Want to be our new neighbor? We're selling part of our farm. Five acres at the end of a dead end road in a rural area in our tiny village, 35 minutes from Portland, OR. Looking for folks who love and respect Nature.
Who we are
Joseph and I have owned our ten acre biodynamic / organic farm for 15 years. During that time some mighty wonderful things have happened to us through living here. We learned to care for the land, animals, trees and gardens. The farm has given each of us a career — Joseph founded his horse school here. I fell in love with bees, wrote my first book ("Song of Increase: Listening to the wisdom of honeybees for kinder beekeeping and a better world") and have a honeybee sanctuary. We milk cows and goats, tend fruit trees, grow tons of food (by weight, yes, tons), make topnotch compost, and nurture friendships with exceptional people. We’ve had fun making lawn sculptures, a brick rug, garden art, beehives, greenhouses, a new barn, building grape and vine arbors and sculpting land with farm machines. We’ve planted hundreds of trees and dozens of gardens. We learned house-ly arts from carpentry to cooking, and we’ve enjoyed near every minute of it. We love living here and we'll be your neighbors.
The farm continues to present us with inspiration and opportunities for art, writing and creating. Most of what we’ve done has been on the northern part of the farm, but we noticed we don’t use the south half nearly as much. We’d like to find wonderful neighbors to buy and live on the south five acres. If you know some delightful, kind, enthusiastic folks who are incredibly respectful of nature and doggedly organic, please let them know we may be looking for them.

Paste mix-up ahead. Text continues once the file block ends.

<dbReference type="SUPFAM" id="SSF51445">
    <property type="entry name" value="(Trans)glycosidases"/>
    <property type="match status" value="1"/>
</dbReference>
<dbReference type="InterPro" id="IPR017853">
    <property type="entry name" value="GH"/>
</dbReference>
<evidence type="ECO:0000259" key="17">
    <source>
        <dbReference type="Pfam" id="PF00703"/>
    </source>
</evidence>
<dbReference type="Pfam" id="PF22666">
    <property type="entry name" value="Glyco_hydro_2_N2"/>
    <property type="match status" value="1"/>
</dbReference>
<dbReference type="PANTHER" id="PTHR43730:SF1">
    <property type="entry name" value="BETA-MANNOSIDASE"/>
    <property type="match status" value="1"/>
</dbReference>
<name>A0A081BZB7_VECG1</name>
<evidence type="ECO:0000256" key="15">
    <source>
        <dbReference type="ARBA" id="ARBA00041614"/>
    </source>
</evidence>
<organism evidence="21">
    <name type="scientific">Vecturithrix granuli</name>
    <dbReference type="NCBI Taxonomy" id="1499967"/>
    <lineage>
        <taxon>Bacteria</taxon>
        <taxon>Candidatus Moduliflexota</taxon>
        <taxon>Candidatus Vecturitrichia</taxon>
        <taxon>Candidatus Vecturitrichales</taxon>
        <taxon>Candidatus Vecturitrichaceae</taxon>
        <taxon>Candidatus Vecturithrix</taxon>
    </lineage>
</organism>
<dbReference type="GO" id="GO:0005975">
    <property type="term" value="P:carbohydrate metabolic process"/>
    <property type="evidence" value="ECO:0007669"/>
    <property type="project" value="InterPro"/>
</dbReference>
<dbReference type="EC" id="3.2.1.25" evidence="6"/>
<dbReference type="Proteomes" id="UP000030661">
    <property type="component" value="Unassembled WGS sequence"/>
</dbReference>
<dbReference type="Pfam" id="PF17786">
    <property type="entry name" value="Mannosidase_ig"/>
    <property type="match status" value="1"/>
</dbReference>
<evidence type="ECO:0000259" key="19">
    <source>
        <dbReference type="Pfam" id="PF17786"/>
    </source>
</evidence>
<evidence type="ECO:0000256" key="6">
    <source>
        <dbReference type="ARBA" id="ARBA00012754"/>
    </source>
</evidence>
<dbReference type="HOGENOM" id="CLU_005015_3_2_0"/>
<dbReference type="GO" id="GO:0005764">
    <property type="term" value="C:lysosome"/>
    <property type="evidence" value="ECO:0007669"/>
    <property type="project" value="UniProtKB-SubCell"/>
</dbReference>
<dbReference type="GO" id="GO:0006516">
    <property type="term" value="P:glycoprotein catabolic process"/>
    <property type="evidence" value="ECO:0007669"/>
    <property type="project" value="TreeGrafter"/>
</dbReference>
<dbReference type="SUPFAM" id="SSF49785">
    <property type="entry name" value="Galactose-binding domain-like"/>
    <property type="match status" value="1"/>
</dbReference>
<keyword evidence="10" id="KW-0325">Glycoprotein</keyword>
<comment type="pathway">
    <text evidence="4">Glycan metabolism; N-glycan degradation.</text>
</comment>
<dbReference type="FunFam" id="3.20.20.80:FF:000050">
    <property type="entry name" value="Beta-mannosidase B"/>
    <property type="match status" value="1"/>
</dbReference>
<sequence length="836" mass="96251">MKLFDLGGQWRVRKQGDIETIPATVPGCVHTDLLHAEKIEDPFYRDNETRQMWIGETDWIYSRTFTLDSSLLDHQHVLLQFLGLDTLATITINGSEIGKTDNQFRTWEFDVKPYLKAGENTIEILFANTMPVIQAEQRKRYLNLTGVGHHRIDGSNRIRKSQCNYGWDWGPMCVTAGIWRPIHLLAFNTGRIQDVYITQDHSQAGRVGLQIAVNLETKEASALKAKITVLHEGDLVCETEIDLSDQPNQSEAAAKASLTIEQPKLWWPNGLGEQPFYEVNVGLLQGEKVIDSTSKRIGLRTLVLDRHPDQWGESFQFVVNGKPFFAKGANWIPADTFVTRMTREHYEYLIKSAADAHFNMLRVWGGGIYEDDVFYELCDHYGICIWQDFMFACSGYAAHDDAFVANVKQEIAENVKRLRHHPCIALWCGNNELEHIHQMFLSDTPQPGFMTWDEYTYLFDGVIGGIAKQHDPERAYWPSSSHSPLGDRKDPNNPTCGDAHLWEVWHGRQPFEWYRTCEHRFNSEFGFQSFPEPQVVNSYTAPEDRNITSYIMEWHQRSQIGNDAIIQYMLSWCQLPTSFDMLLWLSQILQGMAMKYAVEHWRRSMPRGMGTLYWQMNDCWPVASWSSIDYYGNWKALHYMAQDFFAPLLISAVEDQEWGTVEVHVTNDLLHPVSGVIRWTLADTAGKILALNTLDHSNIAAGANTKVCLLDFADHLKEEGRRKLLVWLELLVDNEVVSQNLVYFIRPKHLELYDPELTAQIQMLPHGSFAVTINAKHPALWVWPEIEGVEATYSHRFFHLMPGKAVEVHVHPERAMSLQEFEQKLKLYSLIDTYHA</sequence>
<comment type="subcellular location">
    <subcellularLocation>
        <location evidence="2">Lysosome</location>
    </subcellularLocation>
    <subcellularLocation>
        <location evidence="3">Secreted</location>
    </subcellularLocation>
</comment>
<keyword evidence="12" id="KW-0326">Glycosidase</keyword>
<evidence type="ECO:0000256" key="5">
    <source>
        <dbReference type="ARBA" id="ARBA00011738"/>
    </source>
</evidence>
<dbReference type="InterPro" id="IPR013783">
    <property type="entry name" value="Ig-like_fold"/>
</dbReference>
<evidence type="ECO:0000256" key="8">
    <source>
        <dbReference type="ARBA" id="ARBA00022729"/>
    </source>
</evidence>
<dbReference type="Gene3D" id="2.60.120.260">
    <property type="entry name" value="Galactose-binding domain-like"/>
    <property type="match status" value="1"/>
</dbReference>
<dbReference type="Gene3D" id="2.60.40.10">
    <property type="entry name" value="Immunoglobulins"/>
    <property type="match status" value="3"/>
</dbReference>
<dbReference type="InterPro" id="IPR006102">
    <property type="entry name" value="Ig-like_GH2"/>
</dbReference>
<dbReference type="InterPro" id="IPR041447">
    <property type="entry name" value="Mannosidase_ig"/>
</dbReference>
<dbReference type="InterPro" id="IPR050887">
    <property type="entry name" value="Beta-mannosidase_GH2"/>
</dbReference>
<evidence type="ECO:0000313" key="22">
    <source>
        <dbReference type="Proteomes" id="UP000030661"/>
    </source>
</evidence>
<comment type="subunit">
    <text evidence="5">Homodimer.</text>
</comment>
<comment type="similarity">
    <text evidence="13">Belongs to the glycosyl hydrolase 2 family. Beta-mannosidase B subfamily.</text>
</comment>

The land has a gently sloping southern exposure. The entrance to the land is at the SW corner at the end of the dead-end road. Three homes share the end of the road there, one directly south and two houses further west. Entry is through a wide metal gate near two century old apple trees. One tree is extra special because it was thought to be extinct for many decades until we re-discovered it. The Gideon Sweet is a marvelous “keeper” apple. It’s rock hard and tastes like cardboard in October, but if you pick and store the apples until January when they sweeten up, you won’t believe it’s the same apple. We learned to graft fruit trees so we could re-introduce the variety and now friends are growing them. The south perimeter has 60′ tall old heirloom apple and pear trees, including a fabulous yellow baking apple called the Winter Banana. Also a prolific black walnut tree and a few hazelnut trees. Land is 3.5 acres of open pasture and 1.5 acres of forest.